Published: Dec 28 2018
Sometimes shore calls us, and however much we do not want to, we have to put our boats on shore for a short period of time. Here is a checklist of items to help ensure your boat is in tiptop shape when you are ready to set sail again.
Clean the entire boat. Just as if you were storing it for the winter, make sure that the boat is clean inside and out. It will accumulate grime while sitting but do not allow fresh stains to become hardened, or a soiled interior becomes moldy.
Lock. Lock your boat and leave the key with a responsible person if you will not be close by.
Security. If you are not going to be near the boat while it is stored, it is a good idea to have someone you trust check on it regularly.
Prevent animals from entering. Ensure that there is not easy access for critters to make a home in your boat while you are away. Do not leave ladders and ramps leaning against the boat. Moth balls left on blocking and on the boat will deter their entry. Try not to store the boat underneath trees or in known wildlife areas.
Block. Make sure the boat is blocked securely. If you are uncomfortable doing this, call in a professional. Boats on bunk trailers can be stored on the trailer. Boats on roller trailers should be blocked and the trailer can be left underneath for safety.
Other maintenance. Refer to your maintenance schedule and complete any other maintenance items that are approaching.
Refrigeration. It is a good idea to empty refrigerators, clean them, and turn them off while the boat is stored for any length of time. Leave the door partially open to ensure air circulation.
Sails. Sails should be dried and properly rolled for storage inside the boat.
Mast. It is not a good idea to store a sailboat with the mast up. Remove it and secure it either to the boat, or in a proper storage facility.
Lines and fenders. Lines, fenders, and other equipment should be cleaned, dried, and stored inside the boat and away from the sun’s harmful rays. Any equipment that must be left on deck should be cleaned and secured.
Cover. Depending on the length of time and the conditions under which the boat is stored, you may want to cover it.
Engine. Close the fuel outlet from the tank and run the engine until it is out of fuel. This will prevent fuel from gumming up your carburetor(s) or injectors. It could be a good idea to fog the engine(s) if the storage is of any length, or if serious changes in weather conditions that could lead to moisture build-up, are anticipated.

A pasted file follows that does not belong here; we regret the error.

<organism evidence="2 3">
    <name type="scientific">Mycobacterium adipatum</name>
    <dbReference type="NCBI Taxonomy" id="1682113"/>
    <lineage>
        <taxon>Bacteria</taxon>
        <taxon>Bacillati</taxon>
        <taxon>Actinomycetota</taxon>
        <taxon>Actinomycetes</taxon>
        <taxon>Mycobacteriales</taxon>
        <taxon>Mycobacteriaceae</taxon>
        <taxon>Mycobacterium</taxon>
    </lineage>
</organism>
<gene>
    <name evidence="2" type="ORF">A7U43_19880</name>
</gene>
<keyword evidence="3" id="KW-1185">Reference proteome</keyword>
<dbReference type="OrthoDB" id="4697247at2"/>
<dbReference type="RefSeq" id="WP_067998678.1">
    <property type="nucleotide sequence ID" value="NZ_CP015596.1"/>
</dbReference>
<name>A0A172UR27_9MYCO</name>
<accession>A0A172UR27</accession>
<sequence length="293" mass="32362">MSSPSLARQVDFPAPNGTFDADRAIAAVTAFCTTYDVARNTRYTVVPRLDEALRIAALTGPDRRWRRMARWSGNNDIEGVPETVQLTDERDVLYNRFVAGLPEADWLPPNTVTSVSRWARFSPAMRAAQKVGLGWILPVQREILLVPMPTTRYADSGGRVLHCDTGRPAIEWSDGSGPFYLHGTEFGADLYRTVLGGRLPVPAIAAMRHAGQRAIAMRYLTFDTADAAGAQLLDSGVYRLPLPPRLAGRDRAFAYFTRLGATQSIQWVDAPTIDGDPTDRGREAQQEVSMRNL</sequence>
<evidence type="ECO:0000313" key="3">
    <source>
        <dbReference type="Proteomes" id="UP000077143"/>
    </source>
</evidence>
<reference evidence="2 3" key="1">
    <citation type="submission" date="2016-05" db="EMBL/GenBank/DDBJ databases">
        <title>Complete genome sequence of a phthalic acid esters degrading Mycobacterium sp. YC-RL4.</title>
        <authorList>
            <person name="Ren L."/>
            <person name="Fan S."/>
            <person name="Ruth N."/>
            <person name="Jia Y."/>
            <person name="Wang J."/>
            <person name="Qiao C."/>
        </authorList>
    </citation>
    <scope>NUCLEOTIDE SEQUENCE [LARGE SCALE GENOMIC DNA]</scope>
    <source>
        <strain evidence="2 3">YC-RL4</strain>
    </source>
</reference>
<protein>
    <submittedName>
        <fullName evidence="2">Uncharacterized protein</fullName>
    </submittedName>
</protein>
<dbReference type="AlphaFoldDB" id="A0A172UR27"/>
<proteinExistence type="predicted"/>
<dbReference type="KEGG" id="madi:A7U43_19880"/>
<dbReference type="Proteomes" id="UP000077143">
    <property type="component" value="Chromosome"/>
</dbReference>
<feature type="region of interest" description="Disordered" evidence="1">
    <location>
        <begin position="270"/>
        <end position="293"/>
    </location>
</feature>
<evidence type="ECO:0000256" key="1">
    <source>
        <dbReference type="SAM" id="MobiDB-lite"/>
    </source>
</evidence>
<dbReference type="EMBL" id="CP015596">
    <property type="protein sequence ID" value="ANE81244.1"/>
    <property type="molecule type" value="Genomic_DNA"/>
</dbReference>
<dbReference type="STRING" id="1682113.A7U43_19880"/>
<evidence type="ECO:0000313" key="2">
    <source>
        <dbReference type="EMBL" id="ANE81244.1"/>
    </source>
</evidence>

Drives down. If you operate a boat with inboard/outboards, make sure the drives are in the down position for storage to relax the boots and protect access to them.
Remove propellers. If the boat is to be stored in an area that is not secure, you should remove the propellers and outdrives as appropriate.
Drain and flush the cooling system. Salt water and fresh water alike should not be allowed to remain in the engines. At the very least drain them, but especially in the case of salt water, make sure they are flushed.
Fuel system. Today’s fuels require stabilizer if they are to be left for any length of time. Either fill the tank(s) and add enough stabilizer to secure the fuel, or drain the tanks completely. Check with your storage facility and your insurance company for their regulations.
Water separator filter. Remove any water separator filters and install new ones.
Batteries. Ensure your batteries are charged and provide for a battery tender if possible.
Lubricate. Take this opportunity to add lubrication to cable ends and other items.
Drain the bilge. Remove the drain plug(s) and drain the bilge.
Ventilation. Make sure the boat is ventilated so that fresh air can flow through it. Changes in temperature and humidity can have a detrimental effect on the interior without proper ventilation.
While it may be a bit of work to prepare your boat for short-term storage, ensuring that you do it properly will mean a faster return to the water.